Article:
The NOR circuit 106 comprises a GBL evaluate node, input NFETs M15 (one of which is shown) coupled to the GBL node, and a pull-up section also coupled to the GBL node. The pull-up section comprises precharge PFET M13 coupled to the GBL node, a keeper circuit formed from PFET M14 and inverter U4 also coupled to the GBL node, and pull-up enable PFET M11 coupled between Vcc and the pull-up section. Under normal active mode operation, a NOR operation result of the four input LNAND (LNAND2, LNAND3, and LNAND4 not shown) nodes is provided at the GBL node during an evaluate state. (This value corresponds to the bit being read from this port. It is provided as the read port output by the SDL 108, discussed below.) IN sleep mode, however, with the LNAND nodes being High (previous section), the pull-up enable PFET M11 is turned off (Sleep Low) to decouple Vcc from the GBL node. This prevents Vcc from being shorted to Vss through the input transistors M15, which will be turned on with the LBL nodes being High, as discussed in the previous section.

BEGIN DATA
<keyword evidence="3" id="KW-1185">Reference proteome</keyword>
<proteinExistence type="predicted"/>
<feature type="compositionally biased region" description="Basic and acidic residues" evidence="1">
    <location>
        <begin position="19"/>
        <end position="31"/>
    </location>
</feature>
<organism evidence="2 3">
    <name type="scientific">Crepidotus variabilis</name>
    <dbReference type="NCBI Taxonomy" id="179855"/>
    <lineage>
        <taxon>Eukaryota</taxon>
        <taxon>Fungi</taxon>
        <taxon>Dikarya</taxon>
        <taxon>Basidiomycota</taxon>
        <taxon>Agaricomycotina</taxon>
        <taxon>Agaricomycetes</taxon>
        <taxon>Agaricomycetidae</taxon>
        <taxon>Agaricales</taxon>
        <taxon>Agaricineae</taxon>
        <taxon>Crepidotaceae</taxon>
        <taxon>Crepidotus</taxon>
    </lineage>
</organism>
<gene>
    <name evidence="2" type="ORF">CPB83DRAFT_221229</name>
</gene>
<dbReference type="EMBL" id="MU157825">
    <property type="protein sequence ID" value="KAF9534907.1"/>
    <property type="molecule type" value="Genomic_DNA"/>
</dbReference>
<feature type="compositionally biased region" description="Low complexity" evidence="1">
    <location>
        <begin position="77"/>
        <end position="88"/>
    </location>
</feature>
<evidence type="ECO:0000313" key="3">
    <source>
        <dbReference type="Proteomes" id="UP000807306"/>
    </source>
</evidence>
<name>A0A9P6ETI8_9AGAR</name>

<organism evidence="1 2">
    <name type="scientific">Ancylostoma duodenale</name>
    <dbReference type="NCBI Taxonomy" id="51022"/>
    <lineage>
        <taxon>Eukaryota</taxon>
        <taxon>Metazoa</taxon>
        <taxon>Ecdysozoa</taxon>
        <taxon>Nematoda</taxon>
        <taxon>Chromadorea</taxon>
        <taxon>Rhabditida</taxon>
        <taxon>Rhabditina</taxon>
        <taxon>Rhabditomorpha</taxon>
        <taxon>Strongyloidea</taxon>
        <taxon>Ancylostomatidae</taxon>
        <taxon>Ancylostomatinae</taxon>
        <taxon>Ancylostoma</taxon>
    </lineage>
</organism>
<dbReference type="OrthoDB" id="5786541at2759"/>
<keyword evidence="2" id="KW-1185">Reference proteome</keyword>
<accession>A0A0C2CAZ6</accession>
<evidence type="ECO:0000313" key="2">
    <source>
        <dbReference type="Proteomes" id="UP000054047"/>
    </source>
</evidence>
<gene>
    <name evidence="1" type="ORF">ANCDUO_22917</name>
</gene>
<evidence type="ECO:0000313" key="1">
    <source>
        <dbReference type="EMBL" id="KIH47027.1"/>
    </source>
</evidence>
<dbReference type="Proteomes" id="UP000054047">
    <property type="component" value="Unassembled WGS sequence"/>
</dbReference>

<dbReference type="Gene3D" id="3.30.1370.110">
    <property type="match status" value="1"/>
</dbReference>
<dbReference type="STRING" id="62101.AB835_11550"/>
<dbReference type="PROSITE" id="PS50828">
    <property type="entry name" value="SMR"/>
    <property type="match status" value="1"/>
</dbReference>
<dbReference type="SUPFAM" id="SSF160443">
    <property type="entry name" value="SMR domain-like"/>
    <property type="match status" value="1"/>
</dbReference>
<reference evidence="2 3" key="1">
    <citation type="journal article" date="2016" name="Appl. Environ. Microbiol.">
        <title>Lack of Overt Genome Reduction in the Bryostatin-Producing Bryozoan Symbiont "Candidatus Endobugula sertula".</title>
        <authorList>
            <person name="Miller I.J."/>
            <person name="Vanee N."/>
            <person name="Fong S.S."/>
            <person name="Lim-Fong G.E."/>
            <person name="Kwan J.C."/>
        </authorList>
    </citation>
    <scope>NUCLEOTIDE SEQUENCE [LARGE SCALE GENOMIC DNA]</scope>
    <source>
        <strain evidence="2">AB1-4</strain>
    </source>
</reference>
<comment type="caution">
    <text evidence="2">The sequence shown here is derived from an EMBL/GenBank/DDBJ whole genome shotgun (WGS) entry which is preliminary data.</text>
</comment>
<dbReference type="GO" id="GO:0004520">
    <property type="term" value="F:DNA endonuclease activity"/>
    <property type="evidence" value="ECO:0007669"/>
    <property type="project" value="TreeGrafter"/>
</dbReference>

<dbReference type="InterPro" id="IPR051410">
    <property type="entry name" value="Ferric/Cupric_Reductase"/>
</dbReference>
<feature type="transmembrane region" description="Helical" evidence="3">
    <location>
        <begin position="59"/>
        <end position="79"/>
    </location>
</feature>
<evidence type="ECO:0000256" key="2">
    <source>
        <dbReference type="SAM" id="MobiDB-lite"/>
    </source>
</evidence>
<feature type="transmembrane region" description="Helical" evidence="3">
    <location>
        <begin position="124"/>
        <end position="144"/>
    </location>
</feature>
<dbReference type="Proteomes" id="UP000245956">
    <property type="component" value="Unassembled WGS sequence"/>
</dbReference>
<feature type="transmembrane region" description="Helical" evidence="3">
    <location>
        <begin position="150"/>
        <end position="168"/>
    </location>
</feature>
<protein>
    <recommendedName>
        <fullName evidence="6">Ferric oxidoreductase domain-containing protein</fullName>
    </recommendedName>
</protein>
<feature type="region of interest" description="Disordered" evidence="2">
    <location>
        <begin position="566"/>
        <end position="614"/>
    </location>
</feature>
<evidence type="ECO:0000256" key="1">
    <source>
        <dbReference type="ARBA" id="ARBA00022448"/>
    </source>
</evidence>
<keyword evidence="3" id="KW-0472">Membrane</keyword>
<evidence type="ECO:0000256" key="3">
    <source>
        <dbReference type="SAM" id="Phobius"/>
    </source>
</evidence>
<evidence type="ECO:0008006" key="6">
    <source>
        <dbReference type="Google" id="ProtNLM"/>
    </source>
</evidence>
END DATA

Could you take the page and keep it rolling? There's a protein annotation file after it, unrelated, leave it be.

Set dominant latch (SDL) 108 comprises pull-up PFET M16, a keeper formed from PFET M17 and inverter U5, NFETs M18-M21, and pull-up enable PFET M12, coupled together as indicated. The SDL serves to latch the evaluated GBL node value through to its output (e.g., Port A Output). The pull-up enable PFET M12 serves to disable the SDL during a sleep mode in order to preserve its stored value. During sleep mode (Sleep is High), the pull-up PFET M12 is turned off, thereby preventing the SDL from changing state. On the other hand, when the circuit is active (Sleep is Low), the pull-up enable PFET M12 is turned on, which enables the SDL 108 to operate in a normal fashion.